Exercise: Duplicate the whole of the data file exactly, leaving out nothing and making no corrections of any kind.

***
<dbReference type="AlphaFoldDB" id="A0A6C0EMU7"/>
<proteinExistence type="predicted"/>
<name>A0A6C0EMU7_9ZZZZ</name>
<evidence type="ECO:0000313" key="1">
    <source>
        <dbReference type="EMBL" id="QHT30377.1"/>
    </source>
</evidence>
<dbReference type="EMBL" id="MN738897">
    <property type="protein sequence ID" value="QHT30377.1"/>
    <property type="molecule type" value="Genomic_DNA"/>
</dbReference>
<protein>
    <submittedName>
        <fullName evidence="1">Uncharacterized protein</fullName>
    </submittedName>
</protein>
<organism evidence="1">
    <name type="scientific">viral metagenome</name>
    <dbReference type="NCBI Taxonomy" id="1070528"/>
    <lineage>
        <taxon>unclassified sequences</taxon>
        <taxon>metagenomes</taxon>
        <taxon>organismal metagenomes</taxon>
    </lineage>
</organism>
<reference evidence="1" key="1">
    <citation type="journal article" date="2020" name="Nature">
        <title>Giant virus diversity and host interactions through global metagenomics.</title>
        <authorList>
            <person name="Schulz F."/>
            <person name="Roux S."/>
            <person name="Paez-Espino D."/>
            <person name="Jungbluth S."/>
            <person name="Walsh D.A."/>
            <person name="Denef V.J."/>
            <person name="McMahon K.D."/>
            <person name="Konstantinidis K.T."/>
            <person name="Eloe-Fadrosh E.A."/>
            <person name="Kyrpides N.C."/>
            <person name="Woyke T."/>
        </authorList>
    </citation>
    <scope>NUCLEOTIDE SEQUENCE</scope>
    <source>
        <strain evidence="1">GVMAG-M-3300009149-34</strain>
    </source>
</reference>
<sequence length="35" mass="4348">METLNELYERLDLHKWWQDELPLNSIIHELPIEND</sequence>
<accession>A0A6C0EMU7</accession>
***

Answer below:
<dbReference type="AlphaFoldDB" id="A0A6C0EMU7"/>
<proteinExistence type="predicted"/>
<name>A0A6C0EMU7_9ZZZZ</name>
<evidence type="ECO:0000313" key="1">
    <source>
        <dbReference type="EMBL" id="QHT30377.1"/>
    </source>
</evidence>
<dbReference type="EMBL" id="MN738897">
    <property type="protein sequence ID" value="QHT30377.1"/>
    <property type="molecule type" value="Genomic_DNA"/>
</dbReference>
<protein>
    <submittedName>
        <fullName evidence="1">Uncharacterized protein</fullName>
    </submittedName>
</protein>
<organism evidence="1">
    <name type="scientific">viral metagenome</name>
    <dbReference type="NCBI Taxonomy" id="1070528"/>
    <lineage>
        <taxon>unclassified sequences</taxon>
        <taxon>metagenomes</taxon>
        <taxon>organismal metagenomes</taxon>
    </lineage>
</organism>
<reference evidence="1" key="1">
    <citation type="journal article" date="2020" name="Nature">
        <title>Giant virus diversity and host interactions through global metagenomics.</title>
        <authorList>
            <person name="Schulz F."/>
            <person name="Roux S."/>
            <person name="Paez-Espino D."/>
            <person name="Jungbluth S."/>
            <person name="Walsh D.A."/>
            <person name="Denef V.J."/>
            <person name="McMahon K.D."/>
            <person name="Konstantinidis K.T."/>
            <person name="Eloe-Fadrosh E.A."/>
            <person name="Kyrpides N.C."/>
            <person name="Woyke T."/>
        </authorList>
    </citation>
    <scope>NUCLEOTIDE SEQUENCE</scope>
    <source>
        <strain evidence="1">GVMAG-M-3300009149-34</strain>
    </source>
</reference>
<sequence length="35" mass="4348">METLNELYERLDLHKWWQDELPLNSIIHELPIEND</sequence>
<accession>A0A6C0EMU7</accession>